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Video résumés have long tickled imaginations in Hollywood (can a blond legally apply to Harvard via VHS?) without making much of a dent in the real world. Enter Aleksey Vayner. The Yale student submitted his video résumé, titled Impossible Is Nothing, to investment bank UBS last fall. It became a YouTube classic, while its karate-chopping, tennis-acing, deep-thought-having star became the joke of Wall Street. But another funny thing happened: Vayner's vanity creation awakened recruiters and job seekers to the possibilities of marrying the video CV to the Internet--and that may just revolutionize the job-search process as we know it.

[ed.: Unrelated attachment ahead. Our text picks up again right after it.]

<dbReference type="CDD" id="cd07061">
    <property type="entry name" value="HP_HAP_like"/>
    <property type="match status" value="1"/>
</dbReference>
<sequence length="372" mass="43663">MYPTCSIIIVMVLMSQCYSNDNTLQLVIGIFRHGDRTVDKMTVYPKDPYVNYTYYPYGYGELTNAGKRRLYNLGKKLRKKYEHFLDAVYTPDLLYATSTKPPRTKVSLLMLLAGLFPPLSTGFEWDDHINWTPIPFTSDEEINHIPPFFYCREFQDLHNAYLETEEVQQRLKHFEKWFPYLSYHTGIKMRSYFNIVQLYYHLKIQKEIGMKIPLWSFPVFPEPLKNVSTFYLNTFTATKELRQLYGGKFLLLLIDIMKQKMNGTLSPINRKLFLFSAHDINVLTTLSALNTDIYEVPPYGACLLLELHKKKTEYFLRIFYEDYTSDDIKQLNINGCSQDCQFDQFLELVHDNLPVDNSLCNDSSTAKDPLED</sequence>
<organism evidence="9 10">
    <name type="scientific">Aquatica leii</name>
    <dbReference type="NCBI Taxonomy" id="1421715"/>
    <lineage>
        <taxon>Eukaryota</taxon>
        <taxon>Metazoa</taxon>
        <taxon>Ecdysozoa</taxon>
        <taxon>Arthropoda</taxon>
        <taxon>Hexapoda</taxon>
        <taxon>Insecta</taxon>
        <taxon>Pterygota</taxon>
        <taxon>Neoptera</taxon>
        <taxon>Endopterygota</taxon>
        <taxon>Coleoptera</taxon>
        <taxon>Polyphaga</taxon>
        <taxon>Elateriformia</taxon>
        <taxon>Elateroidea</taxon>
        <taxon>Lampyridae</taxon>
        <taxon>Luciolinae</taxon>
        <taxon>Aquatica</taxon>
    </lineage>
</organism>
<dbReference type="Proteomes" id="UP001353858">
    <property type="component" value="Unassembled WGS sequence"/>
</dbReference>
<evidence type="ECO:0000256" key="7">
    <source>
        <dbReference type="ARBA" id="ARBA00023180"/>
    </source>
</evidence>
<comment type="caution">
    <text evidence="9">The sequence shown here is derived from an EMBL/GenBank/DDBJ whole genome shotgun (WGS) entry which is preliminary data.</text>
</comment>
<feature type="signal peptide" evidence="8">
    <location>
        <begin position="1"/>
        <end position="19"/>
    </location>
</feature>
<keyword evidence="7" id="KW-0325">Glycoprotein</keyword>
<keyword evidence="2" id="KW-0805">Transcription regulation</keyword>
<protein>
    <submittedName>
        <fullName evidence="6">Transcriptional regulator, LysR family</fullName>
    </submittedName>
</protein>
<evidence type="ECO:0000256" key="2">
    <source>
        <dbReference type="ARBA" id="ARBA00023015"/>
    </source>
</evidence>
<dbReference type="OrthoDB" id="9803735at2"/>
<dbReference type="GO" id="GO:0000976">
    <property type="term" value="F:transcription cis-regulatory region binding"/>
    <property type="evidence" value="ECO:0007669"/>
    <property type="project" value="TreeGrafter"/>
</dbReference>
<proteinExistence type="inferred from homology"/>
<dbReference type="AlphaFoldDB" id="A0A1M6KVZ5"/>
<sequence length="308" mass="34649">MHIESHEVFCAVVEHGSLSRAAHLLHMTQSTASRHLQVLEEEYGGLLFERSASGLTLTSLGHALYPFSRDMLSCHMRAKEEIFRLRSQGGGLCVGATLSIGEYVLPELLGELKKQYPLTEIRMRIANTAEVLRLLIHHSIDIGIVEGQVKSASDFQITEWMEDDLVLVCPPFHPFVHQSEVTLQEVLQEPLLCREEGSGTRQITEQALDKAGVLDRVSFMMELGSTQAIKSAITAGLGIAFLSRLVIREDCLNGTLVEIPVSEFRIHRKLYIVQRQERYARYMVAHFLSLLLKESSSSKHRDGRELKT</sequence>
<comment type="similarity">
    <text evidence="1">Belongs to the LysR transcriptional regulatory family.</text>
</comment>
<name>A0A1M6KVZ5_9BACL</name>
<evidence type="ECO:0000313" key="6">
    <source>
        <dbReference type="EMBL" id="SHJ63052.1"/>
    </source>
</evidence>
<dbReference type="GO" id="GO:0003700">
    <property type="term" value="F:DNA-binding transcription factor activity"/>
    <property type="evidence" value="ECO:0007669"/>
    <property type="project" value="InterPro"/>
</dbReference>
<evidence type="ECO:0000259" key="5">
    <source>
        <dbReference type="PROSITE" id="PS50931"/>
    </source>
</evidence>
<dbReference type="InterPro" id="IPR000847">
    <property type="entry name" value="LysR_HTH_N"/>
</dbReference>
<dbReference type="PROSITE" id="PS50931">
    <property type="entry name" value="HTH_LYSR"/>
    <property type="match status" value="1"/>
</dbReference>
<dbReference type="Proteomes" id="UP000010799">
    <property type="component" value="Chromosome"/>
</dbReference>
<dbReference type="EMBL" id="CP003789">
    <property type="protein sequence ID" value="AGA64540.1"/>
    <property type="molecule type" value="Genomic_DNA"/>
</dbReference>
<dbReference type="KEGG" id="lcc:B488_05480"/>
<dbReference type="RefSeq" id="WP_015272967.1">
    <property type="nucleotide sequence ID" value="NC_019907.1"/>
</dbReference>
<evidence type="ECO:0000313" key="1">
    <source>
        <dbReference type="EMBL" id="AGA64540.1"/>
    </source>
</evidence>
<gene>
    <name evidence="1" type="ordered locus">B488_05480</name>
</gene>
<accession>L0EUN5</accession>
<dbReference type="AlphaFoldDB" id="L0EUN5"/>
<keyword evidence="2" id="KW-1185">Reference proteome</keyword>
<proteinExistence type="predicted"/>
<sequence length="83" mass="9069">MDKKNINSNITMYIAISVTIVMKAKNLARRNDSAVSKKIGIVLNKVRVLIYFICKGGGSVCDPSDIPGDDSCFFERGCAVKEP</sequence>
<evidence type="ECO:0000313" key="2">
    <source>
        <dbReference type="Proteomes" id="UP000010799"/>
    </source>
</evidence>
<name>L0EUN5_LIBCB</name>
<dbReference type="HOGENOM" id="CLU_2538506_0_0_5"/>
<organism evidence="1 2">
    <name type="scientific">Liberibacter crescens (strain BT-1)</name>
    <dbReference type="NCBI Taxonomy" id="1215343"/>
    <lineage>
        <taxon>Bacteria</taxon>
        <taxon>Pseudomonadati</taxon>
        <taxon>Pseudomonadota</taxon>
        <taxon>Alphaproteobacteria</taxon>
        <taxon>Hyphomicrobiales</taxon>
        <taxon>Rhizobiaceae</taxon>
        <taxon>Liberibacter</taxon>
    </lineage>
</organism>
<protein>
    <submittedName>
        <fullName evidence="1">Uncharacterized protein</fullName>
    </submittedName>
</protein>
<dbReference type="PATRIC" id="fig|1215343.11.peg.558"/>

So who will be the YouTube of video résumés? Jobster, an online job board, is teaming up with social-networking site Facebook to launch a career site featuring video résumés in March. Vault.com another job board, concluded its first video-résumé contest last week, its prize a shot at (what else?) an investment-banking job.
Smaller players 62ndview, HireVue and Resumevideo are all launching widely this spring. Workplace bloggers speculate that YouTube plans to start its own video-résumé channel, although the company is noncommittal. Says Jason Goldberg, CEO of Jobster: "I can see a day when video as part of the résumé is the norm."